A lot of people will tell you that this by-law will not be easy to enforce. However, I like the fact that a citizen can now approach a person who is blowing smoke at Pierre Elliott Trudeau Park with young children close by and tell him or her to butt out.
Our city took a leadership role many years ago when the late Eric Helfield sponsored the first anti-smoking by-law. I was a reporter for The Suburban Newspaper at that time, covering City Hall.
I do not smoke and I have a low tolerance for those who do so around me. I know it is an addiction, but I do hope that actions like this might prompt some more people to kick the habit.
Here is the official city press release:
The City of Côte Saint-Luc adopted a by-law on February 13 to update prohibitions on smoking in public places, continuing the city’s long-time leadership on this health and safety issue.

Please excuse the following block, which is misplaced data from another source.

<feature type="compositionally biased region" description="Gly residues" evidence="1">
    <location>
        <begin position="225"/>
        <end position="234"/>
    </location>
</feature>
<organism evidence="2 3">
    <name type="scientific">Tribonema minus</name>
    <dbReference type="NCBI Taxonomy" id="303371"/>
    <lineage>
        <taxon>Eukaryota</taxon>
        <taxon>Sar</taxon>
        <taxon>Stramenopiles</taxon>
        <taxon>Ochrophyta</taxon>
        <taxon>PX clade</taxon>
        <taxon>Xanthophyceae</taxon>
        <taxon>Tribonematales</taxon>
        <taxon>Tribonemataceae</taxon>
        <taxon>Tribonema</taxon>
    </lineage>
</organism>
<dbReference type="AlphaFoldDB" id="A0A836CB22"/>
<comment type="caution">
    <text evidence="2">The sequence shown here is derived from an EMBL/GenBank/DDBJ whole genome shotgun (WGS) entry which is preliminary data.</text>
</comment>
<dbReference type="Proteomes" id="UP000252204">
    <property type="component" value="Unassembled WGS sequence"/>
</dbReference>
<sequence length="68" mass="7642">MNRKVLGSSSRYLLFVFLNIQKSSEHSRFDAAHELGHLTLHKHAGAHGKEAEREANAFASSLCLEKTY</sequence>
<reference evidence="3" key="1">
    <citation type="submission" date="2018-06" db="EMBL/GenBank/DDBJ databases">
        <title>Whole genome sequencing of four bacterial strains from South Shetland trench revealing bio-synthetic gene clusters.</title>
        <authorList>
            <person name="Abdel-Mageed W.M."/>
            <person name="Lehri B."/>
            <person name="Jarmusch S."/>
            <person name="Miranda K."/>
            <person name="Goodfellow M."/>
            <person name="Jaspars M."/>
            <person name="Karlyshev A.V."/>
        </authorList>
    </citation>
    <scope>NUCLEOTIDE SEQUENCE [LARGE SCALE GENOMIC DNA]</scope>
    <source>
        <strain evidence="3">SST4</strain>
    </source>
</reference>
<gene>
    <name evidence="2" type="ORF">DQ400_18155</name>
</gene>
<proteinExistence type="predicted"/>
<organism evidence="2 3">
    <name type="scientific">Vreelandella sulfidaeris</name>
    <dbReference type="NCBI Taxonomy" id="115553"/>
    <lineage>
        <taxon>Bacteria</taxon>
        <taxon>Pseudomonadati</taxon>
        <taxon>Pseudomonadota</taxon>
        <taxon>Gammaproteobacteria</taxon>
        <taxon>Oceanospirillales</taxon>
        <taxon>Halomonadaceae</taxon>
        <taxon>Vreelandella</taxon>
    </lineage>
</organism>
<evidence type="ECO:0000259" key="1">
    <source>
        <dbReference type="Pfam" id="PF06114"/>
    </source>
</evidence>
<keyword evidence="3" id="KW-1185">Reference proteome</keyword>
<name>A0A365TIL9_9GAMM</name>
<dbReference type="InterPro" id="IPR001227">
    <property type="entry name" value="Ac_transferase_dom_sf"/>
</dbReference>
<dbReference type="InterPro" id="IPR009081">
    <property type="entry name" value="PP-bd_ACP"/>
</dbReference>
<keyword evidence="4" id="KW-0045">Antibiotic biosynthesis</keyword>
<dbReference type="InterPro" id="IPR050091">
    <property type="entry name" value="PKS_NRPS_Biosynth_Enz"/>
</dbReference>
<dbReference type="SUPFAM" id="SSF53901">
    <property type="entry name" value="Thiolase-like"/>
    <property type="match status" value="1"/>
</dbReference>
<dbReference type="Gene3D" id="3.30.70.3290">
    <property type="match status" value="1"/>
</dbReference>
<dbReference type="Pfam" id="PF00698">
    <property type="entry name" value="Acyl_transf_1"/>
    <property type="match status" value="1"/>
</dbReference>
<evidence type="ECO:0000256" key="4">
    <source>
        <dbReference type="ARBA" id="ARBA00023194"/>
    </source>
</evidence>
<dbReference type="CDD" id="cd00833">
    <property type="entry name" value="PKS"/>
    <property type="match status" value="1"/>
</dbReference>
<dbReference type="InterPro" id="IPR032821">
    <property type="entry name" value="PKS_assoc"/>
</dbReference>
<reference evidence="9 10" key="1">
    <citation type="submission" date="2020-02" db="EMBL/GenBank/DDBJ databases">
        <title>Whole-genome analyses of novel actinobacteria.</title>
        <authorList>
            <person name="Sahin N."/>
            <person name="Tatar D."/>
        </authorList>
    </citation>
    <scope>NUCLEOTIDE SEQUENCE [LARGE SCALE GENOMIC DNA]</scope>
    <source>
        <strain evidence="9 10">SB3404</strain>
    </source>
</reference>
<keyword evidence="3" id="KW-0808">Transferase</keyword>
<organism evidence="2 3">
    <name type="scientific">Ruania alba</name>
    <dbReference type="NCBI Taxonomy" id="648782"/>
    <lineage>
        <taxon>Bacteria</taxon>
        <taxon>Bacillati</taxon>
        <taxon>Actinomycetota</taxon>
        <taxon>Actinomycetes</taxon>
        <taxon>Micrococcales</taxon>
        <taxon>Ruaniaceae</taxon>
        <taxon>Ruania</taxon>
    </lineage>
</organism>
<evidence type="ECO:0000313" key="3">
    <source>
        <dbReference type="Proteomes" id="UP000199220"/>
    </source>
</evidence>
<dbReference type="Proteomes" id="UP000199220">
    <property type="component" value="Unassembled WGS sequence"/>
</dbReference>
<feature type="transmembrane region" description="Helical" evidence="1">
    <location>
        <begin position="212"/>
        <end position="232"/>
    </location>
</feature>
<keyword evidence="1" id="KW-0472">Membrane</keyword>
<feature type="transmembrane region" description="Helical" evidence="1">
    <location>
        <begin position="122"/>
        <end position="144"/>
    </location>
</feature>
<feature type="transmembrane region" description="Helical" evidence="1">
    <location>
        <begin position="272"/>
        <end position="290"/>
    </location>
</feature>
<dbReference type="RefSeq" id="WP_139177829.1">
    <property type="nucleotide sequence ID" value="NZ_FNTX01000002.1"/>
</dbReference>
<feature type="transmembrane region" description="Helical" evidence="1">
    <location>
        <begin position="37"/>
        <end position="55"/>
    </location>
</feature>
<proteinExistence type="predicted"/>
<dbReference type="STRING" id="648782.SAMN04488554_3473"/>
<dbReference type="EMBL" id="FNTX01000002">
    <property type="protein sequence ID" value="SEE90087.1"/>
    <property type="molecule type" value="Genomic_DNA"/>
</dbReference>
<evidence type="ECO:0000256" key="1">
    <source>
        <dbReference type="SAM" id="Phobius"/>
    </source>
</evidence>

By-law 2374 entitled By-law to Regulate Smoking in the City of Côte Saint-Luc replaces by-law 2202. Côte Saint-Luc first adopted a by-law prohibiting smoking in April 1985, with updates in June 1997 and March 1999. The Quebec government enacted the Tobacco Act in June 1998, which set out a series of measures aimed at restricting tobacco access, promotion, and use.
“Côte Saint-Luc has always been a leader among municipalities in the area of health and safety,” Mayor Anthony Housefather said. “We decided to broaden the provisions of our existing by-law to add additional locations where smoking was prohibited and this is consistent with actions beginning to be taken by municipalities outside of Quebec.”
The new Côte Saint-Luc by-law adds additional prohibitions against smoking (1) within 20 meters of any playground, splash pool, or sports activity, (2) in all municipal parks during a special event, and (3) at all municipal outdoor pools. A copy of the by-law is available at CoteSaintLuc.org.